Good News From Georgia


Georgia’s House Bill 179 was tabled by the education committee after hearing comments from the bill’s sponsor, a couple of biologists, and some education groups. Most of the education committee are former educators and didn’t like the anti-science content of the bill, its opposition to local control, its unfunded mandate, and the need to buy new textbooks and write a new curriculum to match the bill.

Although many people spoke against the bill, the education committee only asked questions from Rep. Bridges, its lone supporter. He argued that schools should teach facts not theories. (Although, that is not in his bill, that is how he describes his bill. Go figure.) The education committee questioned him on his (mis)use of scientific terminology and whether he had issues with hypotheses.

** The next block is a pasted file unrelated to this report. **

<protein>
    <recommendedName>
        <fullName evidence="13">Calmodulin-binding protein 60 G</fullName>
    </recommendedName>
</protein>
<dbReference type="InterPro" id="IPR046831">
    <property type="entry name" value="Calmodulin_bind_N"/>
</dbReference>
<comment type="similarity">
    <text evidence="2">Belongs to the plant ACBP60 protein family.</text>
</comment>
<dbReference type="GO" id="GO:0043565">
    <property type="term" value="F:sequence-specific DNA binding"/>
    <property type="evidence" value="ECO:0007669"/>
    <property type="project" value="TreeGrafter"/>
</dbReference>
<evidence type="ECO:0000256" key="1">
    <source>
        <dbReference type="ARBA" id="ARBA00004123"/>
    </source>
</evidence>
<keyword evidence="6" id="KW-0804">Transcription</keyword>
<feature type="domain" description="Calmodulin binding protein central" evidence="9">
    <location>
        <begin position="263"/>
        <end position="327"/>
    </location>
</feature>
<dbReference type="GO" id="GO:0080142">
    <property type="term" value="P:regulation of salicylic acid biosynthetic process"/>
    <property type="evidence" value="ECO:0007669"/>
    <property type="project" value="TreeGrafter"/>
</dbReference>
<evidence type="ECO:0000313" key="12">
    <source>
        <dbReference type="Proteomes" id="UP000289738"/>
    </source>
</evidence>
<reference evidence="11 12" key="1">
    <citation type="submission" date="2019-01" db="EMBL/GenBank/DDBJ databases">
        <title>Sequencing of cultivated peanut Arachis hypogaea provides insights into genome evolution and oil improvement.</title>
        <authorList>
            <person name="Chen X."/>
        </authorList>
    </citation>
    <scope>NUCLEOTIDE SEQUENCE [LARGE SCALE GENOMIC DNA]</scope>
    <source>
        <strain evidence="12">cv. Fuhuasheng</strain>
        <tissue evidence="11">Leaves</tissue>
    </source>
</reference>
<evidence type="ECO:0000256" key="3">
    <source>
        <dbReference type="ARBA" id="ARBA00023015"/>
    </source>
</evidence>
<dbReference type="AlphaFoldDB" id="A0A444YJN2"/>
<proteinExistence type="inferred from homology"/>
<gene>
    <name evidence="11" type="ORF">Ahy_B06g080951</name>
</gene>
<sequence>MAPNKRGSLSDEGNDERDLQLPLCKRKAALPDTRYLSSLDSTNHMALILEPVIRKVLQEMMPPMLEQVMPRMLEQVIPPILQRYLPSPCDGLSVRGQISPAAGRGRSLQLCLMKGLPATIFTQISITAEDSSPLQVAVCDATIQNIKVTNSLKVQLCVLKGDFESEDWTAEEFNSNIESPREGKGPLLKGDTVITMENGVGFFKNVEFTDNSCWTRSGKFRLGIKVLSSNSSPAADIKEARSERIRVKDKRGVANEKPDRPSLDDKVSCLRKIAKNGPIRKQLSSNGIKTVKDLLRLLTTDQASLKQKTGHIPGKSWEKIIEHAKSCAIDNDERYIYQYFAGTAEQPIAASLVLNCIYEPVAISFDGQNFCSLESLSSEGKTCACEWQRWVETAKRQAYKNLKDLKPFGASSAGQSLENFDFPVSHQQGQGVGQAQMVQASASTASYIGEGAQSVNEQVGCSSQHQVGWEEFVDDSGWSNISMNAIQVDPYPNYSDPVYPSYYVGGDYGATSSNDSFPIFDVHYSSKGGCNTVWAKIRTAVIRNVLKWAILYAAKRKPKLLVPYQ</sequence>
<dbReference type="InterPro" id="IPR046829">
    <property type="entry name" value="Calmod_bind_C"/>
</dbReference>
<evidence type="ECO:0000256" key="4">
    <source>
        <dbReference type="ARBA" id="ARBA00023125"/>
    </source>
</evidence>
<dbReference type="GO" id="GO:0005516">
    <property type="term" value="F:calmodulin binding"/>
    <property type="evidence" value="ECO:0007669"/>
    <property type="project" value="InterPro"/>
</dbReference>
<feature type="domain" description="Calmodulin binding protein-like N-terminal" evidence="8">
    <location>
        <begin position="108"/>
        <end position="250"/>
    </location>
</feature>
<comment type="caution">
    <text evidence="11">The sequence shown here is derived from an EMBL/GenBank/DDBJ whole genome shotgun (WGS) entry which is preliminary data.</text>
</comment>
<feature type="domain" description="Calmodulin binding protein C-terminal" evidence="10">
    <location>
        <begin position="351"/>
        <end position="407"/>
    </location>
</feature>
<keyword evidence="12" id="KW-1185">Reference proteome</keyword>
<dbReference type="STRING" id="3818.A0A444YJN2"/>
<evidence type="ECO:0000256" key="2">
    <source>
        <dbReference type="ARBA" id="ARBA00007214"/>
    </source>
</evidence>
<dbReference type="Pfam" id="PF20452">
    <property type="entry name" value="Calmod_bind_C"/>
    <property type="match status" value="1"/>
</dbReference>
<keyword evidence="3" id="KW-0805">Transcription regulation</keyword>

See that wasn’t hard; was it?


It’s so cool when it’s done right. It’s of course sad that we see this as a victory, when it is how it should be done every time.

He argued that schools should teach facts not theories.

Wow, theories of gravity and relativity out the window. Quantum theory out the window. Theory of electromagentism out the window…

Has he at least defined what kind of information he considers ‘facts’ and why? No? Well, that’s not much of a surprise.

What a relief…Georgia has enough embarrassments (Zell Miller, to note one burning pain) without announcing to the nation we don’t understand science.

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This page contains a single entry by Reed A. Cartwright published on February 18, 2005 4:05 PM.

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